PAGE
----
characters, and objects. Some streams simply pass on data; others manipulate and transform the data in
useful ways.
No matter how they work internally, all streams present the same simple model to programs that use
them: A stream is a sequence of data. A program uses an input stream to read data from a source, one
item at a time:
The data source and data destination pictured above can be anything that holds, generates, or
consumes data. Obviously this includes disk files, but a source or destination can also be another
program, a peripheral device, a network socket, or an array.
The Java platform stores character values using Unicode conventions. Character stream I/O
automatically translates this internal format to and from the local character set. In Western locales, the
local character set is usually an 8-bit superset of ASCII.
For most applications, I/O with character streams is no more complicated than I/O with byte streams.
Input and output done with stream classes automatically translates to and from the local character set.
A program that uses character streams in place of byte streams automatically adapts to the local
character set and is ready for internationalization — all without extra effort by the programmer.
1. Create a file named input.txt and put some text in it. It does not matter the text that you create.
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2. Create the following procedure and the code to call it.
3. Run the program.
Note the following about the above code:
The first statements declare variables named inputStream and outputStream having data types
of FileReader and FileWriter. The FileReader is meant for reading streams of characters.
The FileWriter is meant for writing streams of characters.
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Because exceptions can occur when reading and writing files, the code is enclosed in exception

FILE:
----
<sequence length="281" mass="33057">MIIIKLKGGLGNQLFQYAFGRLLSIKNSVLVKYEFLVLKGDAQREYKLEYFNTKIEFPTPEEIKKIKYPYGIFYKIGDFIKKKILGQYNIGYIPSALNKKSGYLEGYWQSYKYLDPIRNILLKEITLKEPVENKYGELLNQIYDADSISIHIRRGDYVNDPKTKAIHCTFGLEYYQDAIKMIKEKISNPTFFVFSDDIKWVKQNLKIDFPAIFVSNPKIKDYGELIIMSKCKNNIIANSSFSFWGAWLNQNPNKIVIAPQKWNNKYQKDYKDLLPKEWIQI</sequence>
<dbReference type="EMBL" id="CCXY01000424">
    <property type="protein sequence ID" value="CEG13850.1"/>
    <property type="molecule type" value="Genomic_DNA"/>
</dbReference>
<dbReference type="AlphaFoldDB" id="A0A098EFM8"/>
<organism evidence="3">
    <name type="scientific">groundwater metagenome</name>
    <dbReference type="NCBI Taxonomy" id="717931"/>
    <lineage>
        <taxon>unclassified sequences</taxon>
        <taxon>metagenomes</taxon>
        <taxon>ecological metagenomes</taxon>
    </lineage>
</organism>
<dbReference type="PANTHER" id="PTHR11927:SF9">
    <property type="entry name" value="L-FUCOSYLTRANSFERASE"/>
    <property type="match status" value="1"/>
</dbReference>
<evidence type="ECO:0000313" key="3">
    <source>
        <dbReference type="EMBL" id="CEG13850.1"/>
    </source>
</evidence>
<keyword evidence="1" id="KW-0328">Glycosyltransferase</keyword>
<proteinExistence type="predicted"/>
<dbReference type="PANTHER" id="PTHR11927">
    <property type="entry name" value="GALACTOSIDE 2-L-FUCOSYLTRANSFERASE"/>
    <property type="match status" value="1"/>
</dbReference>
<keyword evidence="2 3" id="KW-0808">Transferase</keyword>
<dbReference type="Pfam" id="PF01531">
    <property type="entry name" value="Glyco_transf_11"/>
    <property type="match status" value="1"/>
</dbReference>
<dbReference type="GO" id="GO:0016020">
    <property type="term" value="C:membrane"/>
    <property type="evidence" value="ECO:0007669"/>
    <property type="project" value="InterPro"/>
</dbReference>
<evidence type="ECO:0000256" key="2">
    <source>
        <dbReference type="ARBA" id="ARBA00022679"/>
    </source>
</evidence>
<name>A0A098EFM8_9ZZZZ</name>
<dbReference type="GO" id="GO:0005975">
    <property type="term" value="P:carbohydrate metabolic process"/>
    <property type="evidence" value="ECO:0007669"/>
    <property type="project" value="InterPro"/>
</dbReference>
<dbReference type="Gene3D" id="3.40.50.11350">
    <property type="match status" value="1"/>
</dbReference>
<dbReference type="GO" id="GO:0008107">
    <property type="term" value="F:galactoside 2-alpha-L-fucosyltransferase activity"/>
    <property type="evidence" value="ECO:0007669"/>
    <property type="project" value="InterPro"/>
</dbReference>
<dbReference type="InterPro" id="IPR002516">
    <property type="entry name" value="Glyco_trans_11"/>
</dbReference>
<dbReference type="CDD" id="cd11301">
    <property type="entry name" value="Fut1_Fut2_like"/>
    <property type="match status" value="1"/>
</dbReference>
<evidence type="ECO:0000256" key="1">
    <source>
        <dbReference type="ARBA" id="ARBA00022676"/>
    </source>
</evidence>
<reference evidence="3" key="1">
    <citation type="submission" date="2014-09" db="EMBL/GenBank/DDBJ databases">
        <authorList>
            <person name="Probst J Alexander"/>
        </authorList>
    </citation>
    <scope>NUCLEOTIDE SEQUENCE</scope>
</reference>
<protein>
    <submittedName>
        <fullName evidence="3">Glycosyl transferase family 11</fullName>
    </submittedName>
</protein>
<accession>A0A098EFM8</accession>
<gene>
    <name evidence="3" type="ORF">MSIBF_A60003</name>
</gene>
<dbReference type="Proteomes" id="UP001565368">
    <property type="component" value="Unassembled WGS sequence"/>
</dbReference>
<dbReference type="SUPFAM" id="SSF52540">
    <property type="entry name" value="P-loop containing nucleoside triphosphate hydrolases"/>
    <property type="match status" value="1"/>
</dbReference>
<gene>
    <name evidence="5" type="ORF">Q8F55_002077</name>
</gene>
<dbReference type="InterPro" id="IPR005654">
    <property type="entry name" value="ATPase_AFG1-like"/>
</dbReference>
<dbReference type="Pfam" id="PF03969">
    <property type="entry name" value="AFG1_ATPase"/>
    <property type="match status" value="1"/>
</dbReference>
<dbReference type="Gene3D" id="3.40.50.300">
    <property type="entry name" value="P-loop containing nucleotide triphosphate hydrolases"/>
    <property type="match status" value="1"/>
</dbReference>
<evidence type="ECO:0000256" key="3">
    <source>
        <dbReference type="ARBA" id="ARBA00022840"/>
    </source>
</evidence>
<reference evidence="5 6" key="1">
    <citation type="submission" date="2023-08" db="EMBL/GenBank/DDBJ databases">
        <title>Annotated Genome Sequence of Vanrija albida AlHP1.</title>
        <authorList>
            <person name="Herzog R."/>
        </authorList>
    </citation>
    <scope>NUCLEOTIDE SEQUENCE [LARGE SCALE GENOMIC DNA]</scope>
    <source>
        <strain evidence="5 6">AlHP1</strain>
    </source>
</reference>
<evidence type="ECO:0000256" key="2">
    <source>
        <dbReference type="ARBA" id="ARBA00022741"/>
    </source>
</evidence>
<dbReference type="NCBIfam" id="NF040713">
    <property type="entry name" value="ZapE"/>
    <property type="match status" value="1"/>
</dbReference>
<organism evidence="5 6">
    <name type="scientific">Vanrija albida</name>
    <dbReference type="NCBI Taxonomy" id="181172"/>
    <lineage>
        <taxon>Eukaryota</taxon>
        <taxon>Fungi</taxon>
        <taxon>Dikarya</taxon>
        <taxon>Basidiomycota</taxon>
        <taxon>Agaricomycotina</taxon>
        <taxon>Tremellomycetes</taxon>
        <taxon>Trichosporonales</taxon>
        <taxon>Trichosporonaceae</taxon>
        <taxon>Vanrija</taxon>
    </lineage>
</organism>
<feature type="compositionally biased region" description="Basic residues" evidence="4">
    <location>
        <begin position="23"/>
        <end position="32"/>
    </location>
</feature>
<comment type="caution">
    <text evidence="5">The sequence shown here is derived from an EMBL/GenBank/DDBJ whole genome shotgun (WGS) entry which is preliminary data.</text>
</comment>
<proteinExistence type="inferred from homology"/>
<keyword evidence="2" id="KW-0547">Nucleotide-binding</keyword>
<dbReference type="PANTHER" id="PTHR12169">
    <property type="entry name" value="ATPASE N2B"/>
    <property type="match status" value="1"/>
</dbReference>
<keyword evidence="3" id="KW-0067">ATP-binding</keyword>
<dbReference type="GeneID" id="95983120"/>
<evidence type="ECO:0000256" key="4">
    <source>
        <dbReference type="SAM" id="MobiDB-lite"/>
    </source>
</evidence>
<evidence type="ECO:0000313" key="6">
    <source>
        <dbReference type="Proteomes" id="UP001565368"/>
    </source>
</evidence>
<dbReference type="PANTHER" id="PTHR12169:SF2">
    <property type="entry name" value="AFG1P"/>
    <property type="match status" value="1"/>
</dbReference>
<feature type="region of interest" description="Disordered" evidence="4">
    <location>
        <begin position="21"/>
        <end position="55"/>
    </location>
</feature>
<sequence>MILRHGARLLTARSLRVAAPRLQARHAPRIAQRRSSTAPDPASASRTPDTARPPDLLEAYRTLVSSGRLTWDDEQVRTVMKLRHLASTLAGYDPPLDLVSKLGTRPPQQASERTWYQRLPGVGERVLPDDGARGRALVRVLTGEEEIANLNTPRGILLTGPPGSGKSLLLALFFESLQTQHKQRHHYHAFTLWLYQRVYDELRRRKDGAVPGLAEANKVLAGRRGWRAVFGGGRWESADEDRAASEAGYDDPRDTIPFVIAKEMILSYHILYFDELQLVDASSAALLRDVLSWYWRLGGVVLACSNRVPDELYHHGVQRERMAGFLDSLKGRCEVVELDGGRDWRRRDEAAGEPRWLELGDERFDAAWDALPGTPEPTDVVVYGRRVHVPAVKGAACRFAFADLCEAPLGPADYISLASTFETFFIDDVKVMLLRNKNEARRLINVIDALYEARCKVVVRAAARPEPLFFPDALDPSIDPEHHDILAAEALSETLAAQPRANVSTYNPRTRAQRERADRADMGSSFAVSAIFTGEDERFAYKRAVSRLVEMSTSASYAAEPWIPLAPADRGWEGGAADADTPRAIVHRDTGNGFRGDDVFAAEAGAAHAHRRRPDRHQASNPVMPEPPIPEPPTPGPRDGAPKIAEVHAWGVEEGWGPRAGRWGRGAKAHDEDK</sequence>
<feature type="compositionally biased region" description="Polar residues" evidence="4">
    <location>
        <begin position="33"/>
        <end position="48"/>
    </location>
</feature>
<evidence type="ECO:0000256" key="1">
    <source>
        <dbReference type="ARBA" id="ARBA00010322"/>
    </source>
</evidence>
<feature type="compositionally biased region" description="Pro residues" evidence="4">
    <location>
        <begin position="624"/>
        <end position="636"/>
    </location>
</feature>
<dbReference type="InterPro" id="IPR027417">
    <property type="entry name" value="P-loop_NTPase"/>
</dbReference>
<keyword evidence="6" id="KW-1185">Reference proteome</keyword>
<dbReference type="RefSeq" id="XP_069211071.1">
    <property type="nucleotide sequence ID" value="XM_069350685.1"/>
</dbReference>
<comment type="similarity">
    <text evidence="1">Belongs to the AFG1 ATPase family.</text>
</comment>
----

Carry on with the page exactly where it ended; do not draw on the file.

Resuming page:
The first statements in the try block create the actual FileReader and FileWriter.
Because the backslash is the escape character, the \\ sequence embeds the \ in the path.
The while loop reads characters from the input stream. Look closely at the while loop, the
code reads one character and stores that char in the integer variable c. Here, you are storing the
ASCII code of the character. If there are no more characters in the input stream, the read
method will return -1. The condition tests whether the variable c contains -1. If it does, all of the
characters have been read and the loop exits.
The statement in the while loop writes the character to the output stream by calling the write
The outer catch blocks handle the exceptions that might occur when reading the file. If an
exception occurs, a stack trace is printed to the Console window. The stack trace lists the
current function class.
The code in the finally block tries to close the files. Files should be explicitly closed after
they have been read.
Character I/O usually occurs in bigger units than single characters. One common unit is the line: a string
of characters with a line terminator at the end. A line terminator can be a carriage-return/line-feed
sequence ("\r\n"), a single carriage-return ("\r"), or a single line-feed ("\n"). Supporting all possible line
terminators allows programs to read text files created on any of the widely used operating systems.
Invoking readLine returns a line of text with the line. The following code segment illustrates the use of
the readLine method to read code a line at a time instead of a character at a time.